Rajan has debunked the theory that Chicago University's refusal to extend his leave forced his departure.
New Delhi: Former RBI Governor Raghuram Rajan has debunked the theory that Chicago University's refusal to extend his leave forced his departure, saying it was never an issue and he wanted to stay longer at the Reserve Bank of India (RBI) to complete the unfinished task of clean-up of banks.
In an interview to PTI, he said there was no proposal from the government to continue beyond the first three-year tenure which ended on September 4 last year.
A former chief economist at the International Monetary Fund (IMF), Rajan, is the first Governor since 1992 to not have got a five year term.
Raghuram Rajan, who was appointed RBI Governor by the previous UPA government, had on several occasions run into difference of opinion with the government.
The outspoken governor is widely credited with having anticipated the 2008 global financial meltdown a couple of years ahead of it.
After his exit created a furore, quarters close to the government had stated that Rajan was offered a two-year extension but problem was his inability to get a further extension of leave of absence from the Chicago University without losing his valuable tenure.
"I can refute that completely, that was not the issue. The university has been very good to me. They were happy to give as much leave (as I wanted)," he said.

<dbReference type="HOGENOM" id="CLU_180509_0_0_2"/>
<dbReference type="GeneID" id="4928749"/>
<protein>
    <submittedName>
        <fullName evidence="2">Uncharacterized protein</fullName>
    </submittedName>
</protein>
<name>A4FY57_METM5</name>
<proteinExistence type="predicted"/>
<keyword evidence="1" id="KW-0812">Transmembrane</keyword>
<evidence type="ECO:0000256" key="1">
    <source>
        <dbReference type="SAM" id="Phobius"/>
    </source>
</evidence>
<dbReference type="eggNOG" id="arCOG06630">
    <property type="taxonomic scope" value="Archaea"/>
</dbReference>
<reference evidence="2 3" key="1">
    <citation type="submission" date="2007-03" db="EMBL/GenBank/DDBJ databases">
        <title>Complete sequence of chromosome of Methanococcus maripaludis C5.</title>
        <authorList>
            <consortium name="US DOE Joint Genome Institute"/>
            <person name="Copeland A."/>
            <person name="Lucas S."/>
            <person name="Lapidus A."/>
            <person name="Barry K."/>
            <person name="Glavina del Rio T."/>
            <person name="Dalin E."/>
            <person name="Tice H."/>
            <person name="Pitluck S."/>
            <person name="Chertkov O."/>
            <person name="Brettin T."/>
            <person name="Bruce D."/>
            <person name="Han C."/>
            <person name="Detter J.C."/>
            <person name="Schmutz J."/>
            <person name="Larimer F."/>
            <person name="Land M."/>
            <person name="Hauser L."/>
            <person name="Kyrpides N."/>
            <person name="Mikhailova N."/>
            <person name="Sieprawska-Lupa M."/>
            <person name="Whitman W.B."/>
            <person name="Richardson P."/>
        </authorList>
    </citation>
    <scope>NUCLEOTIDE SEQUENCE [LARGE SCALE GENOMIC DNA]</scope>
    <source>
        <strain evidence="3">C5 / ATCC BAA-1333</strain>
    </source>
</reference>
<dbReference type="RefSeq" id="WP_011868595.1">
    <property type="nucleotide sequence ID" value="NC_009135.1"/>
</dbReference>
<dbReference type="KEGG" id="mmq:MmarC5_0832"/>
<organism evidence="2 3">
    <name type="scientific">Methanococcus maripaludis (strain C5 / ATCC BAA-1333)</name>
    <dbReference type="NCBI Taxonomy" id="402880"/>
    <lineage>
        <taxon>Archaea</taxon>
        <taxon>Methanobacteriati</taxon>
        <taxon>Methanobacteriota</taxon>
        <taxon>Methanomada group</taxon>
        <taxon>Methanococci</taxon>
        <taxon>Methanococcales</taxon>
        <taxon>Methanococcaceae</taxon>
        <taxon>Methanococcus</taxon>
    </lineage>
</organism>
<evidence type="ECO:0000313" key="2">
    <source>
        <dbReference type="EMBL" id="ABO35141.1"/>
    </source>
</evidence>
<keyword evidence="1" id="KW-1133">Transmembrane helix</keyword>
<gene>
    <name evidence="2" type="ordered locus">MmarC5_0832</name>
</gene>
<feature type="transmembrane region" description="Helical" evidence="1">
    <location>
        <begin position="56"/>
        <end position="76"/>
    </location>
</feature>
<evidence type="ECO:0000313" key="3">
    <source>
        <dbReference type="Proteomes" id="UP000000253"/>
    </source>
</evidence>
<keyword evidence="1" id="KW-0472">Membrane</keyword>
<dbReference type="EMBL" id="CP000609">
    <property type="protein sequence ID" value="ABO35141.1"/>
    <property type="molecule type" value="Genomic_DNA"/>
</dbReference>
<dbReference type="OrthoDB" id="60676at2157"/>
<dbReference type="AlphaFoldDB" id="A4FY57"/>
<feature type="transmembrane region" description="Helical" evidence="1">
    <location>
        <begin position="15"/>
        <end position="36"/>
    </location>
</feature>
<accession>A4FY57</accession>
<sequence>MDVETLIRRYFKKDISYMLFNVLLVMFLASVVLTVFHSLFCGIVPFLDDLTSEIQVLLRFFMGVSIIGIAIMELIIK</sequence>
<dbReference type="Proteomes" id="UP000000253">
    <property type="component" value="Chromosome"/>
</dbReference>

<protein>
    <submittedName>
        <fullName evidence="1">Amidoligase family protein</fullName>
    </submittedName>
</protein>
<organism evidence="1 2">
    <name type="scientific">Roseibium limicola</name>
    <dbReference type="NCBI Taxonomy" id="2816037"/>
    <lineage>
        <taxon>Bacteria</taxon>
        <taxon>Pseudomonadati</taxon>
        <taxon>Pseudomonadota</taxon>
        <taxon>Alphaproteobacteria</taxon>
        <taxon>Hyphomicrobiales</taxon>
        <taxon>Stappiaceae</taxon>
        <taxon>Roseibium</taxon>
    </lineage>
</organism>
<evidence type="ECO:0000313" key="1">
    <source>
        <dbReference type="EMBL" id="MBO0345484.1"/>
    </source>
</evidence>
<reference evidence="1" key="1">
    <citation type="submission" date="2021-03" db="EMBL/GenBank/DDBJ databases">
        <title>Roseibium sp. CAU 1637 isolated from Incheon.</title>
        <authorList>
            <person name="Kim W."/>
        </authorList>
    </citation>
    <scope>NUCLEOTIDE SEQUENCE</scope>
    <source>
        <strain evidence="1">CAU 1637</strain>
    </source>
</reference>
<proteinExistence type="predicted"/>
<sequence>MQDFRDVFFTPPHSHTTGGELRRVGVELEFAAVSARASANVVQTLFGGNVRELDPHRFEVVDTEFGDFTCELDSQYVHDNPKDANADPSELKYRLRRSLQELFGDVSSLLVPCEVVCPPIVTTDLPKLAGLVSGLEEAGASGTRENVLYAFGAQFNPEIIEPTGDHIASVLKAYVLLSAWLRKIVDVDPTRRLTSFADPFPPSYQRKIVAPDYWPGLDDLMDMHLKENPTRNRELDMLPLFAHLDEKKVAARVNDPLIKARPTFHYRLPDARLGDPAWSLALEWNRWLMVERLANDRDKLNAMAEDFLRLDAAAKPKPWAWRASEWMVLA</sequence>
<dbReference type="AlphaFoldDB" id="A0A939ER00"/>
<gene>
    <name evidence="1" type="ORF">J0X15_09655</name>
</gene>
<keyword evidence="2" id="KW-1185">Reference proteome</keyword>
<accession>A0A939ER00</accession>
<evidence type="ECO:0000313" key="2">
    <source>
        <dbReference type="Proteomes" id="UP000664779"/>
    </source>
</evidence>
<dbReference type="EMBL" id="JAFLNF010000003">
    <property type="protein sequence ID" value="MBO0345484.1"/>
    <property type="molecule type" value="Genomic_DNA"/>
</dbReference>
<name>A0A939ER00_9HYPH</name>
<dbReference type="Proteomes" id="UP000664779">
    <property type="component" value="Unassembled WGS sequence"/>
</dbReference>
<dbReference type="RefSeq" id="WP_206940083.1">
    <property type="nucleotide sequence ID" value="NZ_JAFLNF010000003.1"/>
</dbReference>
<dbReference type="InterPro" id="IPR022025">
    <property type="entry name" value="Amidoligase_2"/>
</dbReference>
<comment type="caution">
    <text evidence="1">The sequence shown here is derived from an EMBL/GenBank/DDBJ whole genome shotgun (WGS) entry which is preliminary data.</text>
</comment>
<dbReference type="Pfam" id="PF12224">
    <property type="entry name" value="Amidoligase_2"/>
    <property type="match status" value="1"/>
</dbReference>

Raghuram Rajan said he did not "knock at the door" of the government to say he needed an extension but had "indicated a willingness to stay on" to address bad loans in the banking system.
"I had a three-year term. That was a contract I was given by the government. The three-year contract came to an end. That's it. Now I have another job," he said.
Stating that he wanted to stay on at the RBI to complete the unfinished task of clean-up of banks that he had initiated, Rajan said having initiated the AQR (asset quality review), he thought that it was important responsibility for him to carry out the entire clean up and not leave it unfinished.
"So that was (the) primary reason that I was open but we didn't get to a point where there was, as I said, a contract on the table," he said.
Asked if he felt bad about not getting the second term, he said: "I was focused on what had been accomplished and recognised that in my own personal sense much of what I wanted to do had been done".
"I would have liked some tasks completed, I would like to have seen this clean-up through but if didn't happen there are other people. There is a saying that cemeteries are full of indispensable people.. so people move on," he said.
At one point, BJP MP Subramanian Swamy accused him of being "mentally not fully Indian" and that his inflation-centric monetary policy stifled growth. Asked if he would want to comment on Swamy's remarks against him, Rajan said, "No."
"I think some issues that are better not (commented on). I think as soon as you start addressing these issues, you give it more weight than it deserves," he said.